What has the sector learnt from the Madoff scandal and the housing crash?
The Madoff effect
Madoff rip-off hits D&O and E&O insurers
• The unravelling of New York financier Bernard Madoff’s fraudulent $65bn (£40bn) Ponzi scheme in December 2008 raised huge claims. By January 2009, Aon estimated $1.8bn of direct insured losses. Advisen estimated $1bn, suspecting many investment firms had inadequate cover.
• In June 2009 insurers paid out $235m on D&O policies for claims against Madoff investor Banco Santander’s Optimal Investment Services. ACE, AIG, Brit, HCC International, Liberty International, Munich Re, Willis and Zurich were thought to have been hit.
What it meant
Litigation to escalate
• The ‘Madoff effect’ prompted fears in the industry that the financial crisis would result in a long tail of claims against D&O policies.
• The scale and sheer audacity of the fraud threatened to stoke the litigation culture to new heights and encourage aggressive, US-style litigation in the UK market.
• The drama and tragedy of the story heightened when Madoff’s son, Mark Madoff, unable to cope with the legal and media furore surrounding his father’s crimes, committed suicide in December 2010.
What might happen next
Court cases set to continue
• Madoff trustee Irving Picard is seeking $6.4bn from JP Morgan on the grounds that the bank was “wilfully blind to the fraud” and “complicit in it”. Picard is also seeking $9bn from HSBC and $2bn from UBS.
Claims may still materialise
• The predicted deluge of other financial industry claims has yet to materialise. Howden Broking Group broking director Andy Bragoli said: “The impact
hasn’t hit home. It’s not clear if everyone has provisions to cover potential claims. We haven’t seen them tested yet.”
Tail could be five to 12 years
• Shareholders may seek to recover losses by suing the board, taking several years. The board could then begin proceedings against accountants or advisers.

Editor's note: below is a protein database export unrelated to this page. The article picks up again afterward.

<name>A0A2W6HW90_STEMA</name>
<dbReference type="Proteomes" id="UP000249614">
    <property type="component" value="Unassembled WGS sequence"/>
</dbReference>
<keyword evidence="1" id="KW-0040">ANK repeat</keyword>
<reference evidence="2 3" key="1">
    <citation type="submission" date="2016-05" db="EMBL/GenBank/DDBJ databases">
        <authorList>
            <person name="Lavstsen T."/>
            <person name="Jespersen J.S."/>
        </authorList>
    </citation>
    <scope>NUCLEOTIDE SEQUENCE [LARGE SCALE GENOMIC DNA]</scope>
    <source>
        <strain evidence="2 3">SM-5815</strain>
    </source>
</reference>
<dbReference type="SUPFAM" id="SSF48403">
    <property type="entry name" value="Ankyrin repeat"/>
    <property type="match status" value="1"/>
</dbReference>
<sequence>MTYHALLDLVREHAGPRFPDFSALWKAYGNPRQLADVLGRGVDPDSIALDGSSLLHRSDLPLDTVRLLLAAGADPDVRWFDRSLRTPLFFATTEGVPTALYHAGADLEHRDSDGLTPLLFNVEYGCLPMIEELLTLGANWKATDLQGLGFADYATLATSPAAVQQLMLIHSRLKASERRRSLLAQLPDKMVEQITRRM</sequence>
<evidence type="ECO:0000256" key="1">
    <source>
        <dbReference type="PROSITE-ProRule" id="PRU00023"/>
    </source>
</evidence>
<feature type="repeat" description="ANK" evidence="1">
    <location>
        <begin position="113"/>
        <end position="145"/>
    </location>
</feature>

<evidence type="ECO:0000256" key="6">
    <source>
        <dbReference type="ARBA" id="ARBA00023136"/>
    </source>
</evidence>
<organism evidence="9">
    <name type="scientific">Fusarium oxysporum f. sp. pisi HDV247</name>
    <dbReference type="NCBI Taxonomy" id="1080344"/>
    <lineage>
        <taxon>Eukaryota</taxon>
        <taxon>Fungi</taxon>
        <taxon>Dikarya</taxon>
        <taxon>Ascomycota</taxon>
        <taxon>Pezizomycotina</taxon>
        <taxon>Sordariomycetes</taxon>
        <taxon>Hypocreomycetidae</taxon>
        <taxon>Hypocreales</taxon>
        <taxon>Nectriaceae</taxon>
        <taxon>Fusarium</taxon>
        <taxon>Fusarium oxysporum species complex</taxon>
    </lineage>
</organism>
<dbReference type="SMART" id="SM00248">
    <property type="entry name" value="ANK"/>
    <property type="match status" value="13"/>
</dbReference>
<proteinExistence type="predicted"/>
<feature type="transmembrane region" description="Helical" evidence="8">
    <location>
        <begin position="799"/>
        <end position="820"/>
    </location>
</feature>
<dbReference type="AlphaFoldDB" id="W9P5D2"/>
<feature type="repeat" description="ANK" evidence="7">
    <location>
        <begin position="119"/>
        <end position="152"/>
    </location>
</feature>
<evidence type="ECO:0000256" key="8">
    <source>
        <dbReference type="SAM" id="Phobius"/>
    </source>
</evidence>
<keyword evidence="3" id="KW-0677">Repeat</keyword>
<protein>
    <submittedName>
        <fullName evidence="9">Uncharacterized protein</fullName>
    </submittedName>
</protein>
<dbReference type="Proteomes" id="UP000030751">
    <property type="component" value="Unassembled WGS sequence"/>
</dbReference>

• There are predictions of a hardening in the D&O market this year, although with so much capacity insurers are not holding their breath.
The housing bubble bursts
Property slump hits valuers’ PI
• Property valuers found their work being more closely scrutinised after prices collapsed, leading to a rise in claims.
• Cases are emerging over alleged collusion between valuers and developers to hike up prices.
• “Professional indemnity claims often arise when people lose money, and a lot of them lost a lot on property,” Manchester Underwriting chief executive Charles Manchester says.
Valuer fees take a dive
• At the same time as premiums spiked, valuers’ fee income nose-dived compared with 2007/08, raising the cost of insurance for smaller firms to 20%-30% of fee income, compared with 2.5% during the boom years. Even for larger firms it has reached 10%-15% of fee income.
What it meant
High-octane claims climate takes hold
• Mortgage companies pumped out claims notifications with ferocity as commercial and personal borrowers found themselves unable to keep up with repayments.
• One lender sent a letter claiming that a property valued at £1m in 2006 had been overvalued, as its price later fell to £650,000. The surveyor was able to prove why the evaluation had been made at the level it had.
• In response, rather than exit the market, insurers have restricted the amount of business they write. In the past, 30%-40% of an insurer’s PI book may have been survey and valuation, but now it might be around 10%.
What might happen next
Uninsured firms forced to close
• Small firms are likely to continue to find it hard to get cover, with the cost of premiums forcing some to close. More claims and fraud are expected.
RICS considers policy changes
• The Royal Institute of Chartered Surveyors is reviewing policy wording, which can limit insurers’ ability to offer cover. “It’s a narrow choice: write it or don’t,” said Howden’s Bragoli.
Some new entrants are writing new business
• Although some insurers are exiting the market or capping their level of business, new entrants, for example Torus, are writing new business.